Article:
Yesterday, Senate Democrats introduced the Protect Women’s Health from Corporate Interference Act of 2014, which would apply to group health plans, plan sponsors, and health insurance issuers. The bill responds to the United States Supreme Court’s June 30th decision in Burwell v. Hobby Lobby Stores, Inc., which held that federal regulations requiring health insurance coverage of contraception by closely held corporations violated the Religious Freedom Restoration Act of 1993 (RFRA). The “Protect Women’s Health” bill would require coverage of specific health care items and services (including contraceptive methods for women without cost sharing, such as a co-pay or deductible) by any employer that establishes or maintains a group health plan for its employees. Coverage would be applicable regardless of the RFRA.
Specifically, the legislation provides that any employer that establishes or maintains a group health plan for its employees cannot deny coverage of a health care item or service, if coverage of the health care item or service is required by federal law or regulation. Current law requires coverage of certain preventive health care items and services (such as immunizations, contraception, breastfeeding supplies, and well-woman visits) without cost sharing requirements. The bill would also prohibit employers with group health plans from denying coverage for any covered dependents of those employees.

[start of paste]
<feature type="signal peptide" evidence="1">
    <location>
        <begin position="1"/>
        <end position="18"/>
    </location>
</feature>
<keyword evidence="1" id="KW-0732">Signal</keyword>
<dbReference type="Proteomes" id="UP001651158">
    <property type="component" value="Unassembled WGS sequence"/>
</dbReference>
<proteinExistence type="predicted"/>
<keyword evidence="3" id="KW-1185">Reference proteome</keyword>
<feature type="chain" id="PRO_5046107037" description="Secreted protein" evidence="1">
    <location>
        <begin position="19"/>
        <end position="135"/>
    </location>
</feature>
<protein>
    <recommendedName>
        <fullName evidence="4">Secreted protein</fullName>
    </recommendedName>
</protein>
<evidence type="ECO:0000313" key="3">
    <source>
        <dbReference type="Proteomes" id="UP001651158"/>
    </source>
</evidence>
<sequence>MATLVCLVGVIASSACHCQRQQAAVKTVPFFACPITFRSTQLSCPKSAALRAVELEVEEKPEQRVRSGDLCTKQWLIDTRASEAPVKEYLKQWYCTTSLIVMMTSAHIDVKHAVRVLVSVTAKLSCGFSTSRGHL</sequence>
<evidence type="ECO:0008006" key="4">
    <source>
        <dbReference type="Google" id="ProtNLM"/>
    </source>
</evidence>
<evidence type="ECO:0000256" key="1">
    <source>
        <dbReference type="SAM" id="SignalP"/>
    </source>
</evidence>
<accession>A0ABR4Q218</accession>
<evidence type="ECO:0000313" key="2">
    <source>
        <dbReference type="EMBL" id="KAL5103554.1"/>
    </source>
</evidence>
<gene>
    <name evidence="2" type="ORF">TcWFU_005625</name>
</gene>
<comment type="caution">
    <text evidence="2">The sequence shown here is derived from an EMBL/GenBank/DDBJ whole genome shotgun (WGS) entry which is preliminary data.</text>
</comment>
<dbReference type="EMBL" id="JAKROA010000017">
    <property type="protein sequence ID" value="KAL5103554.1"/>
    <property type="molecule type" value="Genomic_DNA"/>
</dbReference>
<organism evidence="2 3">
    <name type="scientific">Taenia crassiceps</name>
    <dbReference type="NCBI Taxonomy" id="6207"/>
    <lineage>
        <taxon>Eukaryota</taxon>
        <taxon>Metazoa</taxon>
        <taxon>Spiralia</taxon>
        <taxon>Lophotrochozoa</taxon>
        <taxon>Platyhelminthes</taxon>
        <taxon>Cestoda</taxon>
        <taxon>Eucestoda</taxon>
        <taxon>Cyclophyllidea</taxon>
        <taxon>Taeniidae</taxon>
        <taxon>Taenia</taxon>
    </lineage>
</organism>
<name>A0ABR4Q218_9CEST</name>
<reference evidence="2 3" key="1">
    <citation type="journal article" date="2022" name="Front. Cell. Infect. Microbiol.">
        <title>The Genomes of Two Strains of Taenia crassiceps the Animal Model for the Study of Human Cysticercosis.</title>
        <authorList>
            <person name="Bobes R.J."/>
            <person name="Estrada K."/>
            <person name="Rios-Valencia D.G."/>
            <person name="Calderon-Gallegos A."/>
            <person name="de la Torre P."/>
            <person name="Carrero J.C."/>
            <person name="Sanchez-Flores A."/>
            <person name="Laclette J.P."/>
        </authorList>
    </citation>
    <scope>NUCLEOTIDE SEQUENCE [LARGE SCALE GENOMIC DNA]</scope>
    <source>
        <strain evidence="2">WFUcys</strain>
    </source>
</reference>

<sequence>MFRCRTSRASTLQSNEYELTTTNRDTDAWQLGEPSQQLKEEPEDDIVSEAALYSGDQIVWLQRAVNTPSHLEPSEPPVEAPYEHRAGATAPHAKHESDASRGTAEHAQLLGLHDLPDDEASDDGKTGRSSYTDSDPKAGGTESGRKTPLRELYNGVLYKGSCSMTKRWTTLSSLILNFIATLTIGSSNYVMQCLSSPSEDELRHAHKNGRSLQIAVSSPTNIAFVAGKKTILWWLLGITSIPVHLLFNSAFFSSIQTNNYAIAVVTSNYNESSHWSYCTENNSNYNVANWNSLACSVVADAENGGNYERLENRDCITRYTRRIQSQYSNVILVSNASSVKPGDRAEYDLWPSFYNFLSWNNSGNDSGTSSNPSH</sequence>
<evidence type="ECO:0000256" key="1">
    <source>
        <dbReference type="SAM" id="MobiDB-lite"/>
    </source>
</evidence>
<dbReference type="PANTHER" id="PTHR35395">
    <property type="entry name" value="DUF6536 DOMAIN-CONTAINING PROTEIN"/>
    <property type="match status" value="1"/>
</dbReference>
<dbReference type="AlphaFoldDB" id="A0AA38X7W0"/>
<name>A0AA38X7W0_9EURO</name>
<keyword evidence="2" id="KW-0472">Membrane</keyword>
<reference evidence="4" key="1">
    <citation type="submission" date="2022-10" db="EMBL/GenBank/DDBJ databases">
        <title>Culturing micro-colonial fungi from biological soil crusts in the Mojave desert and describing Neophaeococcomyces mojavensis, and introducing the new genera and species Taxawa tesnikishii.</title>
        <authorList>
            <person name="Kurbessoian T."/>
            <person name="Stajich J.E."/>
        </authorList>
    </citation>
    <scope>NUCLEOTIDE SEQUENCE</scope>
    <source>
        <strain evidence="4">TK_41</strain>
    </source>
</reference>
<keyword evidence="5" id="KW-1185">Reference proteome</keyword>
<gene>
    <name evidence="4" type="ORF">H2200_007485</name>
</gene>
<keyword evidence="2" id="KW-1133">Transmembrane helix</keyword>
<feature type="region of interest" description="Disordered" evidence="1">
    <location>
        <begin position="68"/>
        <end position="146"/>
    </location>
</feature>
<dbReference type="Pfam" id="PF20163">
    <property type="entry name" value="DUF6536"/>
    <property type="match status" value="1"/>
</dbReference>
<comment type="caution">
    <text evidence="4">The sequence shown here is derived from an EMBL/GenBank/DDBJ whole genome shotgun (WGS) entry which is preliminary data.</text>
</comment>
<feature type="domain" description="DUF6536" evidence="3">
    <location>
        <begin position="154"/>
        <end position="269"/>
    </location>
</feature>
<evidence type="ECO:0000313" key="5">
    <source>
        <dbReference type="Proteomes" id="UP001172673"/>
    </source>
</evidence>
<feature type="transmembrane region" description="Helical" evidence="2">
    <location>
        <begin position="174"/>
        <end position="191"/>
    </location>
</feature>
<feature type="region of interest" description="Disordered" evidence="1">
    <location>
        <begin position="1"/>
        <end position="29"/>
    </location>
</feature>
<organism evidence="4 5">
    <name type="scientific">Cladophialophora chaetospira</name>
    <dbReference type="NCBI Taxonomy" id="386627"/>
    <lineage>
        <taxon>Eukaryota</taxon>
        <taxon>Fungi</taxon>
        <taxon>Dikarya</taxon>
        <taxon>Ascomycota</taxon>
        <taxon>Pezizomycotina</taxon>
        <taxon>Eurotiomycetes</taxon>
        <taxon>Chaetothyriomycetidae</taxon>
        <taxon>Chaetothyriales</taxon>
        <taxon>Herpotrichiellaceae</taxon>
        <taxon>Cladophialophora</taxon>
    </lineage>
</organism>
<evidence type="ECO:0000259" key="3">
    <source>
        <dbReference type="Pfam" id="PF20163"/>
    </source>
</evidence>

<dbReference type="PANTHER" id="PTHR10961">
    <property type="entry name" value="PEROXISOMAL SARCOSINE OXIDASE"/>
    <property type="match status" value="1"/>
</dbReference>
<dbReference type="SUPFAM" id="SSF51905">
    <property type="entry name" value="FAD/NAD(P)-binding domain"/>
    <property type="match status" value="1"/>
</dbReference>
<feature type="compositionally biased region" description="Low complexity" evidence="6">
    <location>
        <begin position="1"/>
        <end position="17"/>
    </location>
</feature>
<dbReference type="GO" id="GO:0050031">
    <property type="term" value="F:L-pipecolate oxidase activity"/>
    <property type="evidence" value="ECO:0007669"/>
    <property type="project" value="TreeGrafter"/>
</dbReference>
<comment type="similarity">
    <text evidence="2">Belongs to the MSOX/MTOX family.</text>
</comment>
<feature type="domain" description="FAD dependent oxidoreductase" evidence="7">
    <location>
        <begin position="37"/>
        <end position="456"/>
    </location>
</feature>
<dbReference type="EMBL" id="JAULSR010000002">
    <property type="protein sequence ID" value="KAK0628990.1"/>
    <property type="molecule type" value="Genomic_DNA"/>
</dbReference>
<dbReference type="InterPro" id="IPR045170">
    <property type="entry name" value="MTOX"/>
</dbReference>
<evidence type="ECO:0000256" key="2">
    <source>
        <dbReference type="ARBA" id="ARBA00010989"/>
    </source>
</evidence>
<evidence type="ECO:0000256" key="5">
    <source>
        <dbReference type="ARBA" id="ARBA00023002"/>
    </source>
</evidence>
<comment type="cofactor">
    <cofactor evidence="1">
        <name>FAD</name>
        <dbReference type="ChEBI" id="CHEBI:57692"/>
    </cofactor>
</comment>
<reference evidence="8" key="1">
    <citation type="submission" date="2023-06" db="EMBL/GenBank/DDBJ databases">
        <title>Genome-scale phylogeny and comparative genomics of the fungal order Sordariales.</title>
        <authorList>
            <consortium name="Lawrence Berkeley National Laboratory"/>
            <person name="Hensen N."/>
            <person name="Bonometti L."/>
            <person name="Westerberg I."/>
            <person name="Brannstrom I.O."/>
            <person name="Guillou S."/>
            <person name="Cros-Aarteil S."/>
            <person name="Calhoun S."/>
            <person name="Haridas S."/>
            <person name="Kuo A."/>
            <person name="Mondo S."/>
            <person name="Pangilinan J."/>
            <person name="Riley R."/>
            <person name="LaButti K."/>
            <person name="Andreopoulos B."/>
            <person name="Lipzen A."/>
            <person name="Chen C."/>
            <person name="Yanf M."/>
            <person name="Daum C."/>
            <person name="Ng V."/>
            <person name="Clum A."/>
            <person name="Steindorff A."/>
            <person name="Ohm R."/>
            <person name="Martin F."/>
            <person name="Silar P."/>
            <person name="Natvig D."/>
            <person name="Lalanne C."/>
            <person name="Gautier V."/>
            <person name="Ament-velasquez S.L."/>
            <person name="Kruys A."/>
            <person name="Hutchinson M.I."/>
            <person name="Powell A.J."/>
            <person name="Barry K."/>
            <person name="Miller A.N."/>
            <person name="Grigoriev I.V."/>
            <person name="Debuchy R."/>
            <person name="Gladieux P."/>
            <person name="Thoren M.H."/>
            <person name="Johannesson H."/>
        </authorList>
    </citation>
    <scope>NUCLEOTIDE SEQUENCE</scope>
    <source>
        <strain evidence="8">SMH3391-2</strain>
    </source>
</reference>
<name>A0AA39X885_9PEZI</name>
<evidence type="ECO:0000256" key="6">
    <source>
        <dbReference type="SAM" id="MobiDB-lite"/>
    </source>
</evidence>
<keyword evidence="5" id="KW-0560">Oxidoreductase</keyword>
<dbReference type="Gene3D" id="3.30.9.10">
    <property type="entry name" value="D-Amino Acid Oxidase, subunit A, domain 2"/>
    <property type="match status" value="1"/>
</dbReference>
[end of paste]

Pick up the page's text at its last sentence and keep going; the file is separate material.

Existing federal health, labor, and tax regulations on accommodations with respect to contraceptive coverage for group health plans established or maintained by religious non-profit employers would continue to apply. The “Protect Women’s Health” bill permits modification of such regulations by the appropriate agency, consistent with the purposes of the legislation, one of which recognizes exemptions for houses of worship and accommodations provided for religiously-affiliated nonprofits with objections to contraceptive coverage.
Non-compliance by group health plans, plan sponsors, and health insurance issuers would subject such entities to potential penalties and other enforcement mechanisms of the Internal Revenue Code, the Employee Retirement Income Security Act (ERISA), and the Public Health Service Act.